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Managing Input in HP Edge OT Manager

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Interview with Dr. Johannes Ullrich, SANS research director and faculty fellow


In early May, Hewlett Packard Enterprise announced and provided patches for a critical password reset bug in its application management tool, Edgeline Infrastructure Manager, that could be used to carry out a remote authentication bypass attack and infiltrate a customer’s cloud infrastructure. The bug demonstrates a common form of vulnerability in one of many third-party platforms that developers commonly work with.

Dr. Johannes Ullrich, the SANS Technology Institute’s Dean of Research and faculty fellow, offers two important advice points to developers: Learn about the risks of all the frameworks you develop to, and always remember to validate, authenticate and control access around HTTP web service requests.

Q: How pervasive is HP Edgeline today?

It’s a big enterprise product with thousands of instances, and more critical because they are used to control large networks. You can manage edge systems in OT and IT networks in one platform, which is one of its selling points.

Q: Please explain how this type of vulnerability impacts developers.

This was one of those very basic authentication bypass vulnerabilities, and something you see pretty commonly. A server on the back end is used to create a mobile, web or cloud native desktop application. The application’s front end sends requests back to these web services. And developers forget that these requests have to be authenticated. So, with a bug like this, an attacker can gain insight into what’s happening on the back end with these web services, then call that function directly, making it an authentication bypass attack.

Ullrich_Johannes-gtQ: What is Your Advice to Developers?

Development frameworks make it easy to create a web service and front end for it to connect to, but developers need to make sure that these requests include authentication information, which is often forgotten. Your output also still needs to be appropriately encoded. Newer frameworks may make this easier IF you read the respective guidance on how to take advantage of your framework.

For example, Cisco in 2020 patched some vulnerabilities in its Cisco Data Center Network Manager (DCNM) that would allow attackers to grab a static session key and gain admin privileges through Cisco’s REST API. Developers used this framework to create software, but they didn’t implement authentication and access control features. Other frameworks, such as React Native, Angular and Node.js, make it easy to create these apps but don’t include all the security hooks developers need out of the box.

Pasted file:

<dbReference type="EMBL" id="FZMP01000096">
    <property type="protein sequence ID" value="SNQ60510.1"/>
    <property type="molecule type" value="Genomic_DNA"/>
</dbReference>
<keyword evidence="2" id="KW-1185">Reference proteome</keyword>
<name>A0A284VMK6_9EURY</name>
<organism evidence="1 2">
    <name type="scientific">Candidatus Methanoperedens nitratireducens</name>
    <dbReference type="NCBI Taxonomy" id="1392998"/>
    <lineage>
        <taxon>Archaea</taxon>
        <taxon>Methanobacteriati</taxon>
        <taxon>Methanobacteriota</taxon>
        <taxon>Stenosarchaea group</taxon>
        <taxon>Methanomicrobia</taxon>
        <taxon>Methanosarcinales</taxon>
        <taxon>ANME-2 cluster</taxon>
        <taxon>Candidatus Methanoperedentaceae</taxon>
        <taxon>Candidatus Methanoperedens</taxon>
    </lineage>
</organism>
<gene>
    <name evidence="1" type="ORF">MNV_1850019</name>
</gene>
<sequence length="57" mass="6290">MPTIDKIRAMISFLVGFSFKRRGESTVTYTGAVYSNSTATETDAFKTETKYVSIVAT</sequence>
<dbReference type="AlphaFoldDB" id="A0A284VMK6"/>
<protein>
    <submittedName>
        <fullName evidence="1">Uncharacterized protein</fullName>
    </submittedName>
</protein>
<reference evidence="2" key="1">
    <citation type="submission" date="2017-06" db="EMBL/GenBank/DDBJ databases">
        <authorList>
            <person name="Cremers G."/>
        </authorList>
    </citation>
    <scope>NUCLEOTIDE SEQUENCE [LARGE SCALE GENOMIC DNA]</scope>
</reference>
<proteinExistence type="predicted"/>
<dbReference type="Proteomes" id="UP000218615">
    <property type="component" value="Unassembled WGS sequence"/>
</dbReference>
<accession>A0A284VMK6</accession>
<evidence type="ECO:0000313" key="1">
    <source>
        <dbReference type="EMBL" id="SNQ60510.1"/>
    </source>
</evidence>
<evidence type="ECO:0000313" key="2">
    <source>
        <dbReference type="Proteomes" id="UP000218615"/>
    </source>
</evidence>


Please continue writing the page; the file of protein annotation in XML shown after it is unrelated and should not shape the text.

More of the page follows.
How can ITSec and developers work together to prevent such risks?

Developers often ask for security advice regarding current frameworks and tools they are working with. At the end of the day, it comes back to old stupid errors we have been making for decades. So, start with threat modelling all the way on the left. Bring all the stakeholders in to talk about threats, risk and compliance—people from your business groups, IT and development groups—to share their different perspectives. For example, IT people worry about SQL injections and password brute force, while businesspeople are worried about business rules that can be bypassed or rules that restrict and choke business.

For example, as a young developer I managed a website that sold women’s shoes. I put an anti fraud feature that seemed cool. If a single user bought more than five pairs of shoes in one session, it was flagged and blocked. Then a movie set ordered a lot of shoes and it blocked, then cancelled the order. Lesson learned. Talk to the business before implanting what seems like a solid security rule. That’s where threat modelling comes in handy: figure out the unacceptable and the acceptable risks, and know who’s signing off on those risks.

Once you apply those rules, how do you validate development, operational and IT rules are carried through build and testing processes?

Get the list of security requirements from your teams on the far left of the project. Implement development, security and functional requirements equally throughout the process. Validate with testing throughout the project lifecycle.

For developers implementing third party code and coming in on the right of the development process, request security documentation from the vendor, including their threat models, their security testing processes and schedules. Software Bills of Materials, which are starting to gain traction, will be part of automating that process.


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